HONOLULU, HAWAII — Honolulu, Hawaii--I have an Aunt Bert who says that when you "go visiting," you can always tell a lot about your hosts by how clean they keep their house. As a transplanted Baltimorean temporarily living in Hawaii for 10 months, I can honestly say this state would knock my 82-year-old aunt's socks off.
"Clean" should be the Hawaiian state motto. It is a state that has virtually never seen graffiti and has public restrooms that are spotless and contain -- wait till you hear this, Aunt Bert -- soap, toilet paper and paper towels.
On our second week here, my husband and I registered our two children at the local public elementary school. We drove up to the school and immediately saw a mural, encompassing the entire outside wall of the school, of a waterfall cascading from a mountain peak to the ocean.
The mural didn't bode well. At our local elementary school in Baltimore, graffiti had been such a problem that city officials had advised us to paint a mural as a last-ditch effort to stop graffiti "artistry."
I turned to my husband and smugly said, "Boy, we though Baltimore had a lot of graffiti! Look at the size of that mural -- they
must have a really big graffiti problem here." Well, no. They just like art.
Hawaii is also a state of true civility. In the two months that we've been here, I have yet to hear a car horn honk or someone yell an obscenity (and that's saying a lot considering we live on a road that easily can be compared to Northern Parkway). Drivers here also don't drive the wrong direction in parking lots or run yellow lights -- let alone red lights or stop signs.
That's not to say Hawaii doesn't have horrendous traffic. On th day after Labor Day, when schools opened, Hawaii gritted itself for an additional 77,000 cars on the road. The local newspaper runs a regular Drive Time column complete with relaxation exercises for commuters who must fight the daily gridlock that has become commonplace and seems to last from before sunrise to after sunset.
But if you scratch beneath the surface, Hawaii -- the island paradise filled with what residents lovingly refer to as "aloha spirit" -- is in transition.
Those who visit Hawaii on a vacation or for a short stay rarel see the undercurrents that are transforming it from an island paradise to a state in which an increasing number of residents are struggling to make ends meet and, often, not succeeding.
Since the early 1970s, residents have found their standard o living steadily sliding downhill. There's the benign weather, the sand, the surf and the easygoing spirit, but there's also the median price for an existing single-family home on Oahu of $267,600, triple the national average of $93,100.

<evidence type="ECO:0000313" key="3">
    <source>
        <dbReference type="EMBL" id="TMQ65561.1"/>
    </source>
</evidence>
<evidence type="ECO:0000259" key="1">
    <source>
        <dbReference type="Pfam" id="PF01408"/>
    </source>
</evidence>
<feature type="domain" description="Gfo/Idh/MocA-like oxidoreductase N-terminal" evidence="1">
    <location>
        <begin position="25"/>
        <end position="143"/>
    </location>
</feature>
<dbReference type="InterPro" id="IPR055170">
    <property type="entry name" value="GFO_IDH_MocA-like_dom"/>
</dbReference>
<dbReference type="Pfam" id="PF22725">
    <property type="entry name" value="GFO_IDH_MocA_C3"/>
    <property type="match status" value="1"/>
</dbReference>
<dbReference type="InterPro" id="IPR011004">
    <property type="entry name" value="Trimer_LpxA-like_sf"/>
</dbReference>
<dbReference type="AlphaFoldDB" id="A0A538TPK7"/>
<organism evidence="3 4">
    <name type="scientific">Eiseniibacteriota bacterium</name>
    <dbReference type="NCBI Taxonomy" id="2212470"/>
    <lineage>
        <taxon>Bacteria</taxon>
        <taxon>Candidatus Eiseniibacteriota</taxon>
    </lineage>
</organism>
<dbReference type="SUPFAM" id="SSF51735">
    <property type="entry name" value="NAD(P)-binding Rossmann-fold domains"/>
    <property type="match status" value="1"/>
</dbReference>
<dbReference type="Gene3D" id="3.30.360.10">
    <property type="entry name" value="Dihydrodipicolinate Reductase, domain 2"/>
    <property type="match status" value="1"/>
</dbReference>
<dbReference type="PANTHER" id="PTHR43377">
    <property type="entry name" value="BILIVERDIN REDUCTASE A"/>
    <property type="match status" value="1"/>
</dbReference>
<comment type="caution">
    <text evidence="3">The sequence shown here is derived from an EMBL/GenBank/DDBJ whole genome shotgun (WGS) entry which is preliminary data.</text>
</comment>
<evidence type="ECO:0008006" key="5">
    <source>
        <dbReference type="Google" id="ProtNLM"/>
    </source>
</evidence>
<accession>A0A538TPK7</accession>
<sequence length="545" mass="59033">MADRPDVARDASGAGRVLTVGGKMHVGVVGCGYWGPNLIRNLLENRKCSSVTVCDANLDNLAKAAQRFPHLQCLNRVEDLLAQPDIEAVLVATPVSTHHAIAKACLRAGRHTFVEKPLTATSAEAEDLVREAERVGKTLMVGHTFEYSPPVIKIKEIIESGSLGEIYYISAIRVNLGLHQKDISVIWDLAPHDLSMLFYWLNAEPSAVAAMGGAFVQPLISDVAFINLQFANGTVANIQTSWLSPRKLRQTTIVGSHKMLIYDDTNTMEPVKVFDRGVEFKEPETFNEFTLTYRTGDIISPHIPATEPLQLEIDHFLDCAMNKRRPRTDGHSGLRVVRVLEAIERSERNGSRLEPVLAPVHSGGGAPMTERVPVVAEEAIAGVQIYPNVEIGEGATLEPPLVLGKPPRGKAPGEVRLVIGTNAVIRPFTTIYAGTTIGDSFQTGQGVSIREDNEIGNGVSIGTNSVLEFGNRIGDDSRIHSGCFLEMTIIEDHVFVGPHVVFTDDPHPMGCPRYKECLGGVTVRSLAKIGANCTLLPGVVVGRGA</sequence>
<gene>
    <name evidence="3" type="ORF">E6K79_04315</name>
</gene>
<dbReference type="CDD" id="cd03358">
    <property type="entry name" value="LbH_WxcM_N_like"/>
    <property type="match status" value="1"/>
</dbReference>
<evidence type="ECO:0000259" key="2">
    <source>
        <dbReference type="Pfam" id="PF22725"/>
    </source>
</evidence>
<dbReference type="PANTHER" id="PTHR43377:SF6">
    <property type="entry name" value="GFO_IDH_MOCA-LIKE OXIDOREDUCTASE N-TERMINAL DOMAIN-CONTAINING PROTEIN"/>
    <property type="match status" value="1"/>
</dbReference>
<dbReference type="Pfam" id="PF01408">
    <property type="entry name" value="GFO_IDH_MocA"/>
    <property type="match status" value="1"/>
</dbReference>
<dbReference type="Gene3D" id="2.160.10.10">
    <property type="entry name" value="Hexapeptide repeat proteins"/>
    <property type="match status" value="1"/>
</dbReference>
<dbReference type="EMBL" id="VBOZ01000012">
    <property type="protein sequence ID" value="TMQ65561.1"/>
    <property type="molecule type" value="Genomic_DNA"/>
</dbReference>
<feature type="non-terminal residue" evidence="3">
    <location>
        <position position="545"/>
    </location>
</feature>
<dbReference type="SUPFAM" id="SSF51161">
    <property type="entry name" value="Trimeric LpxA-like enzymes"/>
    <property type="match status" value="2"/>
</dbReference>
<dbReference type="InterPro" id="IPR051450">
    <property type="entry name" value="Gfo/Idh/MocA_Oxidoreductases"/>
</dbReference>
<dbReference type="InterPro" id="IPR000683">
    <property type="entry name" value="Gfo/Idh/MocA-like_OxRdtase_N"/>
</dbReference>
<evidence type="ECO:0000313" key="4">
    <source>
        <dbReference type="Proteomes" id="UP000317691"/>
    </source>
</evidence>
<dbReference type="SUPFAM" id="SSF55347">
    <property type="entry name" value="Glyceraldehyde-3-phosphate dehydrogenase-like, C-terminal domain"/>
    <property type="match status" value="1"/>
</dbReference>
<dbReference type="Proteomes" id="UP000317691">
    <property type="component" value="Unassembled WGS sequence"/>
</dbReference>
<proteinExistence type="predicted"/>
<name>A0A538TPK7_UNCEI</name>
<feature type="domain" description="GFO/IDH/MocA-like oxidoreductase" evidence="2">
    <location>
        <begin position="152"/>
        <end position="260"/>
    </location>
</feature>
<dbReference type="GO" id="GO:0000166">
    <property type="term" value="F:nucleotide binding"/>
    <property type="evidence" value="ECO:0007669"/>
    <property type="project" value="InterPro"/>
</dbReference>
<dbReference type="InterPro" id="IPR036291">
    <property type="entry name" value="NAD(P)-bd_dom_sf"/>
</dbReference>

Purchasing a home is so difficult here that in the 1980 Census, Hawaii was ranked 49th in the nation for percentage of the population who are homeowners.
When reeling off this figure, the state's statistician -- with a almost perverse pride -- informs you that all state estimates show homeownership has remained "static," indicating Hawaii probably is still one of the states with the fewest homeowners and may even rank 50th in the 1990 Census.
The situation has gotten so bleak for many first-time buyers tha a recent newspaper article had a local developer suggesting that parents turn their Honolulu homes over to their adult children and move to Las Vegas, where he was developing affordable housing.
Personal incomes have done little to keep up with soaring prices. While per capita income is 5 percent higher than the national average, the cost of living has climbed to more than 30 percent above the national average.
What that means for the average consumer can easily be translated into $1.58 for a gallon of regular unleaded gasoline, $3.95 for a gallon a milk and $1,500 a month in rent for a modest three-bedroom house. Even the Goodwill here isn't cheap. A set of mismatched and chipped dishes cost $35.68, not such a bargain.
High prices for packaged goods here can be attributed to shipping costs -- a 15-ounce box of Cheerios costs $5.23 in Honolulu, about double the Baltimore price. With housing, a limited supply of land clashes with demand fueled by Japanese buyers.
Hawaii does have a thriving economy, but it's an economy based on service (tourism) and Japanese investment.
In 1989, tourism was by far Hawaii's biggest industry, generating $10.9 billion in revenue. Nearly half -- $4.5 billion -- came from Japanese tourists.
Hawaii also depends on Japanese investment. In the last 3 years, a total of $8.7 billion in foreign capital has been invested in Hawaii, with a whopping $7.1 billion of that coming from the Japanese.
Along Waikiki Beach, Japanese own all the major hotels, including the venerated Royal Hawaiian.
Hawaii's dependence on Japanese tourism and investment has made for a tense hate-love relationship that can be felt as you travel around the islands.